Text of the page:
published Thursday, November 10th, 2011

Serving the growing Hispanic community in the Chattanooga area

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    Stacy Johnson, executive director of La Paz Chattanooga

A group of health care and nonprofit representatives tried to connect the dots with four lines without lifting their pencils and to match proverbs from different countries — all with the goal of thinking outside the box.

Representatives from La Paz Chattanooga and United Way’s Center for Nonprofits held a workshop Wednesday for organizations seeking to engage and market to Hispanics in the area.

There are about 15,000 Hispanics in Hamilton County, according to the U.S. census, although La Paz estimates there are more than 20,000.

The key in serving this community, according to Stacy Johnson, executive director of La Paz, is cultural competency.

“Knowledge, awareness and sensitivity are important,” she told the group.

When George Ricks, community outreach coordinator for the Southside/Dodson Avenue Community Health Center, first started reaching out to the Hispanic community, he thought everyone spoke Spanish, he said.

But most of Chattanooga’s Hispanics are from Guatemala, where more than 23 Mayan dialects are spoken.

Ricks, also a board member of the Hamilton County Department of Education, said he wants to learn more about the Hispanic community to better serve them.

One of the challenges, he said, is getting everyone to understand not only the differences but also the similarities between American and Latino cultures.

La Paz used games and a panel to answer questions about best practices and challenges in serving the Hispanic community, which represent more than two dozen countries and different education and income levels.

The goal, Johnson said, is to develop a network surrounding Chattanooga’s Hispanic community.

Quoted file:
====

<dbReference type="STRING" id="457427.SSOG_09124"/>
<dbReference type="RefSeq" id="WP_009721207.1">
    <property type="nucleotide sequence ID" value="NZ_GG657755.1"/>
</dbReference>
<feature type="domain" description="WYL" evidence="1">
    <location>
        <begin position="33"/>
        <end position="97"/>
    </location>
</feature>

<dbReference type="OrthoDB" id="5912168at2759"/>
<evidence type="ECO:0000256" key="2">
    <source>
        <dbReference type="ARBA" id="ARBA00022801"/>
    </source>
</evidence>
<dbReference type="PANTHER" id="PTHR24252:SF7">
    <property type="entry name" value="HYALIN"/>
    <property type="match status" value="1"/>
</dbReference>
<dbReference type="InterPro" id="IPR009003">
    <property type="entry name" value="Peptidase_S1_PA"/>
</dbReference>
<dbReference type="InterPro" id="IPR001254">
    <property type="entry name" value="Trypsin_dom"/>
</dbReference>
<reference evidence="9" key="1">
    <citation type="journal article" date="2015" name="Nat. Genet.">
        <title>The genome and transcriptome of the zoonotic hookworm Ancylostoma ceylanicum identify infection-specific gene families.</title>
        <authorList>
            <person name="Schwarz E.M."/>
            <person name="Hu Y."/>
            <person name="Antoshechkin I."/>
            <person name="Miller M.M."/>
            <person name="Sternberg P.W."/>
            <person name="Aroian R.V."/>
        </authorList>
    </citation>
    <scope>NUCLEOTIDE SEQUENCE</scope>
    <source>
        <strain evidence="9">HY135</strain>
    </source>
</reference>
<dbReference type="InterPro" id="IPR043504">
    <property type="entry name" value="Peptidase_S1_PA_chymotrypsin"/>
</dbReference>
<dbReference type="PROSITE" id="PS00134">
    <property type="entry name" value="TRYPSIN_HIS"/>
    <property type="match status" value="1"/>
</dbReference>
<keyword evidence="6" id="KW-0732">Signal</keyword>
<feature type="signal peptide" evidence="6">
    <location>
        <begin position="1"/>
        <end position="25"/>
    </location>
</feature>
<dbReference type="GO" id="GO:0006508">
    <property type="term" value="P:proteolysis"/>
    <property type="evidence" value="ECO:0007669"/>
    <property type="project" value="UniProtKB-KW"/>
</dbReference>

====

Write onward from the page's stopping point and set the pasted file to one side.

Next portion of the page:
“We know we’re not able to completely serve this growing population,” she said. “It is part of our vision and mission to educate the entire Chattanooga community on the Latino population and the importance of cultural competency when trying to reach and/or work with this diverse population.”

Debbie Bramlett, with Habitat for Humanity of Greater Chattanooga Area, said the nonprofit has tried to reach the Hispanic community but hasn’t been successful.

“I’m not sure what we are doing wrong,” she said.

La Paz’s advice is to have staff who are bilingual and bicultural.

“We hope, that through seminars, we can give organizations the tools they need to join us in empowering and engaging Chattanooga’s Latino population through advocacy, education and inclusion,” said Johnson.

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about Perla Trevizo...

Perla Trevizo joined the Chattanooga Times Free Press in 2007 and covers immigration/diversity issues and higher education. She holds a master’s degree in newswire journalism from Universidad Rey Juan Carlos in Madrid, Spain, and a bachelor’s degree in political science from the University of Texas. In 2011 she participated in the Bringing Home the World international reporting fellowship program sponsored by the International Center for Journalists, producing a series on Guatemalan immigrants for which she ...

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Wilder said...

There are about 15,000 Hispanics in Hamilton County, according to the U.S. census, although La Paz estimates there are more than 20,000.

La Paz’s advice is to have staff who are bilingual and bicultural.

It's deja vu, all over again...

November 10, 2011 at 7:27 a.m.
Wilder said...

You can get to know Chattanooga's growing "Hispanic ommunity" at this link, courtesy of the TimesFreepress:

http://www.timesfreepress.com/content/right2know/mugs/search/?/page/0

Just search for the category "Driving Without a License".

November 10, 2011 at 9:19 a.m.
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